Leading New York politician arrested on bribery charges

23 Jan 2015 | Author: | No comments yet »

Dark Master of New York Politics Accused of Taking Millions in Bribes.

NEW YORK (CBSNewYork/AP) — New York State Assembly Speaker Sheldon Silver is vowing to clear his name after his arrest Thursday on conspiracy and bribery charges. His power unbending, his whims often unexplained, Sheldon Silver, in his two decades as speaker of the State Assembly, became a seemingly indestructible presence at the nucleus of the New York political world, a steady advocate for liberal causes and a master tactician in Albany’s closed and entrenched way of governance. The 70-year-old Democrat was taken into custody by the FBI on federal charges that he took nearly $4 million in payoffs and kickbacks, crimes that carry up to 100 years in prison and could cost him his political seat. Silver, 70, surrendered to the FBI in Lower Manhattan on Thursday morning and appeared in court on a five-count complaint accusing him of mail fraud, wire fraud and extortion. In New York’s sleazy political world, where fairly obvious corruption is not just tolerated but encouraged by ethics laws that barely deserve the name, Mr.

He was released on $200,000 bail. “I’m confident that after a full hearing and due process I’ll be vindicated on the charges,” he said and even paused on his way out of court to sign a sketch artist’s rendering of the scene. And it adds to the cynicism and it adds to the ‘they’re all the same,'” Cuomo said during a Thursday afternoon meeting with the Daily News Editorial Board. “I want to see the facts before I have an opinion,” he said. “Obviously there’s a system and a justice system and I think everyone should respect the justice system. That, in fact, is something he should have done two years ago after the disclosure of his role in silencing a sexual harassment complaint against another lawmaker. Until now, Albany lawmakers accustomed to what prosecutors called a “show-me-the-money culture” have taken comfort in knowing that their most powerful figure was unassailable — untouched despite years of inquiries, suspicions and rumors of impropriety. Silver told reporters at the federal courthouse, “I hope I’ll be vindicated,” and his lawyers called the charges “meritless.” He will have a chance to defend himself in this case.

Attorney Preet Bharara said Silver, a lawyer by training, lined up jobs at two firms and then accepted large sums of money over more than a decade in exchange for using his “titanic” power to do political favors. This year there’s an enormous amount at stake: Standardized testing and teacher evaluation; the minimum wage; aid for cities; many major pieces of Mayor de Blasio’s agenda; use of a $5 billion one-time surplus from bank settlements; the Tappan Zee Bridge; and much more. But the system that allows New York lawmakers to engorge their bank accounts in ways that are at best dubious and at worst corrupt deserves no defense, and Mr. The money was disguised as “referral fees,” Bharara said. “As alleged, Silver corruptly used his law license and took advantage of lax outside income rules as a cover to secretly pocket millions of dollars through his official position,” Bharara said.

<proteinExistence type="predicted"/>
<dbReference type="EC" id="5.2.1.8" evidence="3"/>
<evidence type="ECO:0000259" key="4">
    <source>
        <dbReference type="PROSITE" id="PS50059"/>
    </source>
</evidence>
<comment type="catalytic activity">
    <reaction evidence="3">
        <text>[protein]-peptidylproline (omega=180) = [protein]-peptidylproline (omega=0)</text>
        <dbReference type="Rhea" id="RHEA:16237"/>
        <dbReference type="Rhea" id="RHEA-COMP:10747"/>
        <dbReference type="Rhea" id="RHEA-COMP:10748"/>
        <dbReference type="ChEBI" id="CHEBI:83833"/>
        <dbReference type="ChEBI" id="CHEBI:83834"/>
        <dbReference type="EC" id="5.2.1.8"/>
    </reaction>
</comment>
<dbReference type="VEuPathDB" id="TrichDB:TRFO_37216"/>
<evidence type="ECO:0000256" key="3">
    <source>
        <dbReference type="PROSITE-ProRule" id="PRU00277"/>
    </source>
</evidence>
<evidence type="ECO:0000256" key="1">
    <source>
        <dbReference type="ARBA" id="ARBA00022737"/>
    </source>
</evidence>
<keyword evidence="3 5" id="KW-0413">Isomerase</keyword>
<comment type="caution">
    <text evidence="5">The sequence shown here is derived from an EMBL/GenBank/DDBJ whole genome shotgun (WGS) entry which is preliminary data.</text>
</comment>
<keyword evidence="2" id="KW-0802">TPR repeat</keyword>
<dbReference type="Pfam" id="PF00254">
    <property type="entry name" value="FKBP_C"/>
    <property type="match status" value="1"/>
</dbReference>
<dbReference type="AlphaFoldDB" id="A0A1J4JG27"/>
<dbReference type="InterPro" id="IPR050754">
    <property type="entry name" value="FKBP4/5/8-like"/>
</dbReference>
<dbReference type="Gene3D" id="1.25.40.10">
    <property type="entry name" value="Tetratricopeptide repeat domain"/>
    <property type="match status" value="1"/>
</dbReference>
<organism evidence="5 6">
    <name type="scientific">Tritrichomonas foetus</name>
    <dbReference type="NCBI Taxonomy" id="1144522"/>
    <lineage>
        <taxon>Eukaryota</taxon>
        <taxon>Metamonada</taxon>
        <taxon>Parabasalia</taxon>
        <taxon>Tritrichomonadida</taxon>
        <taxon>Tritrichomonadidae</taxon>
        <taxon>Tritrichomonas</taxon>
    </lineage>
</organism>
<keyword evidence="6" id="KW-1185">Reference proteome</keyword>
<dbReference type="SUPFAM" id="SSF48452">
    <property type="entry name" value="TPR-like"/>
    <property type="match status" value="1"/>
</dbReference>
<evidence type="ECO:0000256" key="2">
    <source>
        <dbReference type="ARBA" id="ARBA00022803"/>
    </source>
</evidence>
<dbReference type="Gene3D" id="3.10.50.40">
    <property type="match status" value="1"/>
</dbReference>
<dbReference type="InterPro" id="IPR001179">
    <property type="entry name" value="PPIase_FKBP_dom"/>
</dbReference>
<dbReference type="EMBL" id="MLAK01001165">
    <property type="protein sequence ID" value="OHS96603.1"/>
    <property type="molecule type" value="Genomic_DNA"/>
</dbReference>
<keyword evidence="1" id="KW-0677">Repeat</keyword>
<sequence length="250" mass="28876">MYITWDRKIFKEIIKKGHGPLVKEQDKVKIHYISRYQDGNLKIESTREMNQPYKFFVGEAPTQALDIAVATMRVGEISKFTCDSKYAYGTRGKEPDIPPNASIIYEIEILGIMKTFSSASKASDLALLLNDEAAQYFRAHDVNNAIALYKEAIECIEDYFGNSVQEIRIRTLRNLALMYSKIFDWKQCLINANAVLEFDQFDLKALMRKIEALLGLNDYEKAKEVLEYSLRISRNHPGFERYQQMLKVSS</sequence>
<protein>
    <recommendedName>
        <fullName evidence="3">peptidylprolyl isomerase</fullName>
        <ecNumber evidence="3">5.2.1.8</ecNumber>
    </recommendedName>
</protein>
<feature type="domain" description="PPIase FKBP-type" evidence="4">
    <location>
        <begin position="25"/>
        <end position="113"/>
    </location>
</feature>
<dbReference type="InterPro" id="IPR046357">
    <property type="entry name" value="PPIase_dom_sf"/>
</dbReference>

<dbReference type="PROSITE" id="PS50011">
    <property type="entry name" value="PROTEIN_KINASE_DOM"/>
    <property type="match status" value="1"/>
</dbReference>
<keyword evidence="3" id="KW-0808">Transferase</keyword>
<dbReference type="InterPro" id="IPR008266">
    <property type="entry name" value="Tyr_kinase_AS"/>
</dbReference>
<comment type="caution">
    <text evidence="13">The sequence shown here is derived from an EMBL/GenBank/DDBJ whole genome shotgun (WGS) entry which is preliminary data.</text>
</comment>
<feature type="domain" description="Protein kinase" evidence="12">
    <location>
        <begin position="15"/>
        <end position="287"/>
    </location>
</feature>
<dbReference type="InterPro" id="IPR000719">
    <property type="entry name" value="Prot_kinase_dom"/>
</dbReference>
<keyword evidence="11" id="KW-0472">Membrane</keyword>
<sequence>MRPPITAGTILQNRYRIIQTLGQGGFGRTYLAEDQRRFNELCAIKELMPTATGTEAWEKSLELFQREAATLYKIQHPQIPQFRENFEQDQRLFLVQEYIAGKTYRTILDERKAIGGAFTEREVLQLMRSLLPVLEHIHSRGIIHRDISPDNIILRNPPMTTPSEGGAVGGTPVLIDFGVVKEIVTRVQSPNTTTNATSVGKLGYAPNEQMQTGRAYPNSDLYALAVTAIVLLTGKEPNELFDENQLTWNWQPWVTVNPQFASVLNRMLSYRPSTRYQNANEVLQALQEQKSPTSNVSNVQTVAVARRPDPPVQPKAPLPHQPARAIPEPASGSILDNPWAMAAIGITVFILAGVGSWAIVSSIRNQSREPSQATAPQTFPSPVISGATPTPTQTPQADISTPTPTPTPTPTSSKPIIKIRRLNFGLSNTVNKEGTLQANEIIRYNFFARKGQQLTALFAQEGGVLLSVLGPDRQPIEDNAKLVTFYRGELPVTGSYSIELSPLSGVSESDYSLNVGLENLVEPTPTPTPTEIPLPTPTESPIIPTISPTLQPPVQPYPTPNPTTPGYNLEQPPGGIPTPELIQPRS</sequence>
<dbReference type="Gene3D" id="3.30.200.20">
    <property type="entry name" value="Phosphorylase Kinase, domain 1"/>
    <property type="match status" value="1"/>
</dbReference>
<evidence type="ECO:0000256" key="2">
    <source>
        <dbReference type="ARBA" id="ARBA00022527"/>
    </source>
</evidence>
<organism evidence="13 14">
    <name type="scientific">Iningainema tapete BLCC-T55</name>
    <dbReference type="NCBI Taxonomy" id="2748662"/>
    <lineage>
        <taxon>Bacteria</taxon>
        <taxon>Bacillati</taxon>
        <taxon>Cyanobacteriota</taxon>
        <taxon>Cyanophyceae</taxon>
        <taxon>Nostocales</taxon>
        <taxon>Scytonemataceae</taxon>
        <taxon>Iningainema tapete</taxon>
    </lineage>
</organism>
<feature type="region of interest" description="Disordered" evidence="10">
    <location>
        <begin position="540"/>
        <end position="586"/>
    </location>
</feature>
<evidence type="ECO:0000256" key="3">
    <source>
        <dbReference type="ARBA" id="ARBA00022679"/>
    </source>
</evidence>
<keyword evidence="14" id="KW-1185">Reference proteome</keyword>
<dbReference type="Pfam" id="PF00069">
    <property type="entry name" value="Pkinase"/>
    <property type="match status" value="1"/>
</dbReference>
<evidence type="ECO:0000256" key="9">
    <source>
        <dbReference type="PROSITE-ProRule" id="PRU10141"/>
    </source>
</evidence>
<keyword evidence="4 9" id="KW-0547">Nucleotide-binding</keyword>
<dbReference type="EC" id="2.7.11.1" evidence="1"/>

For the state’s orbit of lobbyists, advocates, elected officials and industry executives with a stake in the productivity and product of the Legislature, Mr. Silver looks forward to responding to them — in court — and ultimately his full exoneration,” his lawyers, Joel Cohen and Steven Molo, said in a statement emailed to reporters. Silver is the second most powerful Democrat in the state and in the calculus of lawmaking in Albany, the state capital, no bill is passed without his consent. But the downside of the turmoil will be a budget process dominated by the Republican Senate and a governor who’s been politically aligned with them for a long time.

But, over time, he will be able to organize and negotiate a budget that the members want, which means, ultimately, one that will serve constituents — many of them in New York City. The complaint said Cuomo disbanded the commission in March only after Silver and his staff played a key role in negotiations in which the Legislature agreed to certain changes to campaign finance reporting requirements and bribery laws. “A deal was cut that cut off the commission’s work to the great relief of Sheldon Silver, who furiously fought the commission’s subpoenas and urged its shutdown,” Bharara said. Assembly Majority Leader Joe Morelle said Silver still has the backing of an overwhelming number of the chamber’s Democrats and they are not seeking his resignation as speaker. “With this hanging over his head, I don’t think he can carry on,” said Assembly Minority Leader Brian Kolb, R-Canandaigua. Though Silver attended the governor’s State of the State/budget address on Wednesday, the Manhattan Democrat never mentioned his pending arrest, Cuomo said.